Consumers said the new round of price increases is unjustified, complaining that retailers are seeking to cash in on the yearend bonuses civil servants hope to reap soon in the form of a 13th month paycheck
Zimbabwean retailers apparently looking to increase their share of the year-end bonuses civil servants are expecting to receive before long have raised basic commodity prices.
Zimbabwean shoppers said a five kilogram bag of maize meal climbed in price late this week by a dollar in most supermarkets to US$3.50 - a 40 percent increase.
A bunch of vegetables went from 50 cents to US$1.00 while a kilogram of sugar was fetching more than US$2 in some shops after rises of 20-40 cents.
Residents of Harare, Bulawayo and Masvingo said the new round of price increases are unjustified, complaining that retailers are seeking to cash in on the yearend bonuses civil servants hope to reap soon in the form of a 13th month paycheck.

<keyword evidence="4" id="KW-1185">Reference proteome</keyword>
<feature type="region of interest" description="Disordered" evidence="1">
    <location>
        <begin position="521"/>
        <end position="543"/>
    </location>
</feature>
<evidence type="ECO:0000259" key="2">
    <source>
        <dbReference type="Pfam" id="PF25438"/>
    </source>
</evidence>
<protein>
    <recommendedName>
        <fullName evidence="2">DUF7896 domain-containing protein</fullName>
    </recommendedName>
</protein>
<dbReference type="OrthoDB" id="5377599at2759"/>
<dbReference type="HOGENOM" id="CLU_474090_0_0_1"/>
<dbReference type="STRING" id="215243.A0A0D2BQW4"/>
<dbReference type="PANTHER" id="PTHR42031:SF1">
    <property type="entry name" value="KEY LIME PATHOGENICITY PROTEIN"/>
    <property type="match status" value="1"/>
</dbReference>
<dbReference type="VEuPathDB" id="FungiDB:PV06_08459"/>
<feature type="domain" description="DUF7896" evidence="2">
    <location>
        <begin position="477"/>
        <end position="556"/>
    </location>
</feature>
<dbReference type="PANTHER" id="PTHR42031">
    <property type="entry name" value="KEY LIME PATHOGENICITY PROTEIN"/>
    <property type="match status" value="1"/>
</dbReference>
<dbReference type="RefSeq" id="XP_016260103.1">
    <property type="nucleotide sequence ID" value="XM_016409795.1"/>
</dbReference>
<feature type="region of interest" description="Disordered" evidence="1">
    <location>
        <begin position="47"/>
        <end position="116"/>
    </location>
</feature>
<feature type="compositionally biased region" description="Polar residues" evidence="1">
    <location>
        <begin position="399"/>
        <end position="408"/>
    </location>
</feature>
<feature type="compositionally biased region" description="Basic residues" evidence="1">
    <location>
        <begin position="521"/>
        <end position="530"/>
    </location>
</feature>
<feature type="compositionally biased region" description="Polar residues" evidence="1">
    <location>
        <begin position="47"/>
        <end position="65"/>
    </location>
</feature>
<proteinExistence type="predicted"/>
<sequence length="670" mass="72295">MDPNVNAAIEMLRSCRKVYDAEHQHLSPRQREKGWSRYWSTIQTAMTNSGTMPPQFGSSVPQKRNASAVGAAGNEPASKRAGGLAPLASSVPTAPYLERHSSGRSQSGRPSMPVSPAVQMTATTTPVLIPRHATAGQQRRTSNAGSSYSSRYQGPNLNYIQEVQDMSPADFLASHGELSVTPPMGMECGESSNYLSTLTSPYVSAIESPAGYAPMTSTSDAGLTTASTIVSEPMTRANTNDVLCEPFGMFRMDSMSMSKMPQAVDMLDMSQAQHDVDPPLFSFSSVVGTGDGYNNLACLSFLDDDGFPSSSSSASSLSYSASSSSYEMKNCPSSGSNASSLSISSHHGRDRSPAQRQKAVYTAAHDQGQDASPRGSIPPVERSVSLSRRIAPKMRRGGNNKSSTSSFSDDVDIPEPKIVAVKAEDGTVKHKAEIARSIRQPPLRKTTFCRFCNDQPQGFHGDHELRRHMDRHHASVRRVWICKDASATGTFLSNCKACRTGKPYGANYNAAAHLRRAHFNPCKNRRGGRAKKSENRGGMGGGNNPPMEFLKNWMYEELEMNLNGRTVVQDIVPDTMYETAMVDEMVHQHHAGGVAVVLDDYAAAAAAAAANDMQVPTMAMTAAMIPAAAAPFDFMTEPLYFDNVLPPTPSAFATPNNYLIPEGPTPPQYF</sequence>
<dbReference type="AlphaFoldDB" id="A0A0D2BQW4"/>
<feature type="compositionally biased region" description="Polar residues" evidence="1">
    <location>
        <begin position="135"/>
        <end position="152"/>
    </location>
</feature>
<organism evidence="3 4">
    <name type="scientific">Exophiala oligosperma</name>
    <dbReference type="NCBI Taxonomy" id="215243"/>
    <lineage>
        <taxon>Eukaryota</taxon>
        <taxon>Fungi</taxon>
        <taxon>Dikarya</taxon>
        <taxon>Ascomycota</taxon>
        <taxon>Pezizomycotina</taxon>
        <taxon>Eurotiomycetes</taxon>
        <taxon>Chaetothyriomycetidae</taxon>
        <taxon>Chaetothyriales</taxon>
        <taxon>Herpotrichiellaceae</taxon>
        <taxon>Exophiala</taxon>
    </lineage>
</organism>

Prime Minister Morgan Tsvangirai said this week that the government is looking for US$300 million to pay civil servants the hoped-for bonus.
Harare resident Gary Mahlengwe said that the government should block price increases. “We are are tired of these price increases and especially when they are introduced by retailers anticipating bonus payments this month,” Mahlengwe said.
Masvingo resident Chris Ncube said only the rich can afford to buy basic commodities. “The rest of us will struggle everyday to make ends meet,” Ncube said.
Rosemary Mpofu, acting director of the Consumer Council of Zimbabwe, said the latest price increases look like a ripple effect from the re-introduction of import duties on key commodities in July, which triggered initial price rises in August.
The price of beef more than doubled in most Zimbabwean cities early this week due to a scarcity of livestock and the end of a program importing cattle from Botswana.
Beef prices have risen to as much as US$12 a kilo for choice cuts, and substitution by consumers has also driven up the prices of chicken and pork.